If you have ever used Docker Compose to run multi-container applications, there is a good chance that you have run into the following situation. Service A depends on service B, but service B takes a a while to start up and be ready. Because of this, you must add some extra "wait for service B" logic into service A's startup procedure.
A simple example of this is a set of end-to-end tests for a web application.
When the test suite begins to run, it is reasonable for it to assume that
the web application that it is testing is up and running. Here is a
docker-compose.yml file that models this.
version: '2' services: e2e_tests: image: my_e2e_tests depends_on: - web web: image: my_web_image
docker-compose run my_e2e_tests, Docker Compose will start your
e2e_tests and your
web service. The problem is that "start," in this
context, does not mean what we typically want it to mean.
So what does "start" actually mean?
What Docker Compose guarantees is that dependency services are started in the same sense that your desktop computer is started when you press the power button–it still takes a while for the computer to get through its startup screens before you actually get a login screen and the computer is "ready for use."
In our case here, Docker Compose only guarantees that the web service had its "power button pressed," but not that the web server is actually ready to start accepting connections; it still has to go through its regular startup procedure and do a few things before it's actually "ready for use."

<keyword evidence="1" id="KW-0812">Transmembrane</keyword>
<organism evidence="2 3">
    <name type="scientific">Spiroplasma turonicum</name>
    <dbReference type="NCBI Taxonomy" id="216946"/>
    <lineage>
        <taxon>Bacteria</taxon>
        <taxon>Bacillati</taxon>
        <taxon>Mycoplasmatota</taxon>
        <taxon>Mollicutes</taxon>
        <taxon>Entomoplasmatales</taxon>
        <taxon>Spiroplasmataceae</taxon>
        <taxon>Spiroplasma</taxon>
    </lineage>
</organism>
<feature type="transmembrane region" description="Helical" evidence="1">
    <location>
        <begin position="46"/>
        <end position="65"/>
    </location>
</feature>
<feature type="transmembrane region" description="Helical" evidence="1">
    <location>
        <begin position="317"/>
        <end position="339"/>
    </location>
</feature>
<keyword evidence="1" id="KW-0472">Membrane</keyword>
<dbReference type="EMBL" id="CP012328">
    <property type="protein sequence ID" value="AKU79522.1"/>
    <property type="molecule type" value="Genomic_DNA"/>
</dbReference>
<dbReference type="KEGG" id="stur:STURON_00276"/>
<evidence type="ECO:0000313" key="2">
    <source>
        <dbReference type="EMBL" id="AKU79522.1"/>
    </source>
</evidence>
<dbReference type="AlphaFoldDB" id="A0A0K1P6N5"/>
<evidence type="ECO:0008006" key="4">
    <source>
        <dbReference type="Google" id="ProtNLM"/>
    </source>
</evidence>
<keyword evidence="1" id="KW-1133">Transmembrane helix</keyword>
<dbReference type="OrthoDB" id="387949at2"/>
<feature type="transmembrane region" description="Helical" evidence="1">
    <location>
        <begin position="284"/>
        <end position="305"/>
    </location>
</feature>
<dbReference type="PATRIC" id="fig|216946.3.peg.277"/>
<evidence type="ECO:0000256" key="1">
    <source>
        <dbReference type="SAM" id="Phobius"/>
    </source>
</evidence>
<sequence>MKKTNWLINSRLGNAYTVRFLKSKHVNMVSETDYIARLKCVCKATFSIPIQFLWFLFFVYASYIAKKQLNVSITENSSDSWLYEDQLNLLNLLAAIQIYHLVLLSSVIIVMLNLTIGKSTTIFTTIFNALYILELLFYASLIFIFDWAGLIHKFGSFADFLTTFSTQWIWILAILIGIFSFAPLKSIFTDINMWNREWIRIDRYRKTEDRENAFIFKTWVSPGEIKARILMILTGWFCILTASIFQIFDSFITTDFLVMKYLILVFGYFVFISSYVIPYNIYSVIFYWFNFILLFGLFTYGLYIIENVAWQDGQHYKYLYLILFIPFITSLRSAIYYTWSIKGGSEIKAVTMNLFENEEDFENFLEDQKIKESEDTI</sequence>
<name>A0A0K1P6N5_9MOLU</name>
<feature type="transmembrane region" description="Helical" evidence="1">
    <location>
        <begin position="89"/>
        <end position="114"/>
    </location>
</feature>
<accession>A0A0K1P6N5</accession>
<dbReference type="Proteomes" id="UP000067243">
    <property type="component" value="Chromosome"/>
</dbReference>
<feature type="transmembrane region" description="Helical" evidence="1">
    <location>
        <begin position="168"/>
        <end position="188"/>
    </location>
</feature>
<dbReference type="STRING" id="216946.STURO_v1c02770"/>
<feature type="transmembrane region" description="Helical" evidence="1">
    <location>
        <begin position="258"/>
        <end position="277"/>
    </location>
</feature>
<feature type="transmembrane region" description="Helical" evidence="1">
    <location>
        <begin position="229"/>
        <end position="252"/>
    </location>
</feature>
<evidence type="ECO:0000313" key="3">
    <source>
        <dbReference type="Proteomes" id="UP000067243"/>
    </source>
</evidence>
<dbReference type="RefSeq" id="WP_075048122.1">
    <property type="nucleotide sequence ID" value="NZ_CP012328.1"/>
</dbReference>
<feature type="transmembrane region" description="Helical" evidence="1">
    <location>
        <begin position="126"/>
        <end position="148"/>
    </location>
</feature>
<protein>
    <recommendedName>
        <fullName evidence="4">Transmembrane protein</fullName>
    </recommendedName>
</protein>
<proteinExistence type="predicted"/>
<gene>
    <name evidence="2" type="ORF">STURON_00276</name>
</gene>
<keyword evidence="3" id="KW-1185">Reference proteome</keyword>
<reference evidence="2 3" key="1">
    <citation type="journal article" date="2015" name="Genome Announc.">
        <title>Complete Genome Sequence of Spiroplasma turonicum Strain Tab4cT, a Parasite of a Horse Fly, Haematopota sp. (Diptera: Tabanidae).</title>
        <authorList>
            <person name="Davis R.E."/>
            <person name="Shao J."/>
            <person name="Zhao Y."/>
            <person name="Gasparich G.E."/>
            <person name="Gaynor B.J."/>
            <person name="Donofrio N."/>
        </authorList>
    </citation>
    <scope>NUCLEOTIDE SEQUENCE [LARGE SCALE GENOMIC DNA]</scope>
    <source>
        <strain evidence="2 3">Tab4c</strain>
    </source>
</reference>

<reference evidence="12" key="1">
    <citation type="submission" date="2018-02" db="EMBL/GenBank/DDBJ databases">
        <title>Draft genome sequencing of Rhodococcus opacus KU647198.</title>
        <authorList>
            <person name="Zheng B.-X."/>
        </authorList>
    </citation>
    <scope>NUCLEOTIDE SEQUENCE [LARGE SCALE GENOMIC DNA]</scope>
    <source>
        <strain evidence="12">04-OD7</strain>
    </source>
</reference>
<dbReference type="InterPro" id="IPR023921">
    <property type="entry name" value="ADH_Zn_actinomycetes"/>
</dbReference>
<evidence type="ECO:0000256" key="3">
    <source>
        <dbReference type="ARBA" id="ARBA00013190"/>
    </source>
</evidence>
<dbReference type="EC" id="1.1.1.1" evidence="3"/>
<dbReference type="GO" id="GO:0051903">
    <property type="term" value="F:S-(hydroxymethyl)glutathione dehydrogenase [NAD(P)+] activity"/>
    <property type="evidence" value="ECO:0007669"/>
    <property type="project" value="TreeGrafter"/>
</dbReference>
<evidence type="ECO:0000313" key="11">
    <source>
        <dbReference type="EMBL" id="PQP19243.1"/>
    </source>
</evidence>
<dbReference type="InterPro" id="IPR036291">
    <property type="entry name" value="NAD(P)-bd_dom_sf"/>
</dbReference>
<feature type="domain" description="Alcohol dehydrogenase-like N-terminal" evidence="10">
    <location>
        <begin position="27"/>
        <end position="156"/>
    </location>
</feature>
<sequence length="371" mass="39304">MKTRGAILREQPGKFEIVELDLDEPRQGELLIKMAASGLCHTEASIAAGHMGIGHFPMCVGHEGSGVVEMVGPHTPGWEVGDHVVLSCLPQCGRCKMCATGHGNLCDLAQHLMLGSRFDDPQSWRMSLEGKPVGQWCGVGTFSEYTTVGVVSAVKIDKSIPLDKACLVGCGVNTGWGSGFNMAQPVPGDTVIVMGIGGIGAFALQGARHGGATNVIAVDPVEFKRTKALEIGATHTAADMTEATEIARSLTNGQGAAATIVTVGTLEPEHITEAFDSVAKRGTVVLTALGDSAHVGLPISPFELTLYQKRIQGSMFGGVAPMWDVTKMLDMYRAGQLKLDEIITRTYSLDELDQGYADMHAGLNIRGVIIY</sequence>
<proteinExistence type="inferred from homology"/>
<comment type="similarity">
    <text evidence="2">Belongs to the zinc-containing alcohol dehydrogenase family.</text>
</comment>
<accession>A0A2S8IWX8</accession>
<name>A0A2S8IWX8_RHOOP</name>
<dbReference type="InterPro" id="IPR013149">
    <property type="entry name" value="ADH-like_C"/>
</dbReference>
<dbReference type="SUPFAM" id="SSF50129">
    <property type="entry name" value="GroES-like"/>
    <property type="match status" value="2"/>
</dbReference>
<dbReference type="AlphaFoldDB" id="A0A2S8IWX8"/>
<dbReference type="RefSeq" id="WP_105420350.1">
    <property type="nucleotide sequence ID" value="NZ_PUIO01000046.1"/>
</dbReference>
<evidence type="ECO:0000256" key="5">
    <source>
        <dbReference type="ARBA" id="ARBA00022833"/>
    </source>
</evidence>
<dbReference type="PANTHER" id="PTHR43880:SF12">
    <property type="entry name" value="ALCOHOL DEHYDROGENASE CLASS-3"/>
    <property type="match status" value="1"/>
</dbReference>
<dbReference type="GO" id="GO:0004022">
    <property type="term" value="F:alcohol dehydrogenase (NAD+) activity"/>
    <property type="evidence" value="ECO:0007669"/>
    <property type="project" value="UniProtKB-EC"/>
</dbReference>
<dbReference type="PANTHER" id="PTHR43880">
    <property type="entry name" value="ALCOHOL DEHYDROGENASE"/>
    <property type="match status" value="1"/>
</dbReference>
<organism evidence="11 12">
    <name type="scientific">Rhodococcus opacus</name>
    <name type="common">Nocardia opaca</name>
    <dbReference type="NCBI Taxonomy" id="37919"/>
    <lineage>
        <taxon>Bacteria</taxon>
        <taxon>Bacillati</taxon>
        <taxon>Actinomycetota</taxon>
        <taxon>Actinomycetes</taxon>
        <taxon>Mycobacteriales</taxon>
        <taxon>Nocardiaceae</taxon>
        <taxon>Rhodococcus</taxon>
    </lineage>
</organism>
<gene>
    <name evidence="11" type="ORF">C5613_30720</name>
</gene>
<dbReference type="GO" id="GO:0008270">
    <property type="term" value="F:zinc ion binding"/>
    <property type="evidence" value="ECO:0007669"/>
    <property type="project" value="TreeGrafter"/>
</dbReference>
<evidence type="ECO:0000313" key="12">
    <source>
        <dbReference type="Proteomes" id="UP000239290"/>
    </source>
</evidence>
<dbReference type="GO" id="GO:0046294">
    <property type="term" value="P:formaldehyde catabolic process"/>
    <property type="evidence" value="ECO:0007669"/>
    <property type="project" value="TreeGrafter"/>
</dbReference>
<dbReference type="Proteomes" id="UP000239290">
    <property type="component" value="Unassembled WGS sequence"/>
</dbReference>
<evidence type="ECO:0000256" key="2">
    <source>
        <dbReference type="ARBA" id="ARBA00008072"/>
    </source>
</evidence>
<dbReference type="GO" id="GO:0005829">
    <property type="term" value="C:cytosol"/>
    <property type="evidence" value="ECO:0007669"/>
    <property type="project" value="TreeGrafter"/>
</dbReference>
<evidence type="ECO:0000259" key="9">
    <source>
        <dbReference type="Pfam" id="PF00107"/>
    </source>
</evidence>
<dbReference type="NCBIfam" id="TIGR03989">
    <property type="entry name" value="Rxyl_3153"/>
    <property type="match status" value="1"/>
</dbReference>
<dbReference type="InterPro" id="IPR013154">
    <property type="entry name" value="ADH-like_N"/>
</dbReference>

Yes. We have a race condition. Because both services start at the same time, it
is possible that the
e2e_tests attempt to initiate a connection to the web
service before the web service is ready to accept connections. Kablamo.
One workaround is to modify our
e2e_tests startup script so that it has
knowledge of this fact and does something about it. It's pretty trivial to add
some "preload" block of code to
e2e_tests startup code so that it tries to
connect to the web service, then retries, and sleeps, and tries again and again
until it succeeds.
Although this will work, it's not ideal. Reason being is that it gives your tests knowledge of the fact that they live in some sort of containerized world where the services it depends on was literally just started and needs some time to warm up. You're adding more and more "stuff" to the container that it otherwise wouldn't have. When running something such as end-to-end tests, it would be nice to just assume that thing they're testing is running and accepting connections.
A better solution
An alternative is to lean on the tools that you're already using to containerize your apps: Docker Compose. Although you don't get anything out-of-the-box that allows you to say "this service depends on this open port of that service," the tools for introducing such behavior are right in front of you: simply introduce a "port-checking" service.
To demonstrate this, let us first modify our existing
a bit so that we introduce the race condition: .
version: '2' services: e2e_tests: image: ubuntu:14.04 depends_on: - web command: 'nc -vz web 8080' web: image: ubuntu:14.04 command: > /bin/bash -c " sleep 5; nc -lk 0.0.0.0 8080; "
What we have here is a service called
web that simulates a delayed startup
time by sleeping for 5 seconds (
sleep 5). After the sleep, it is ready to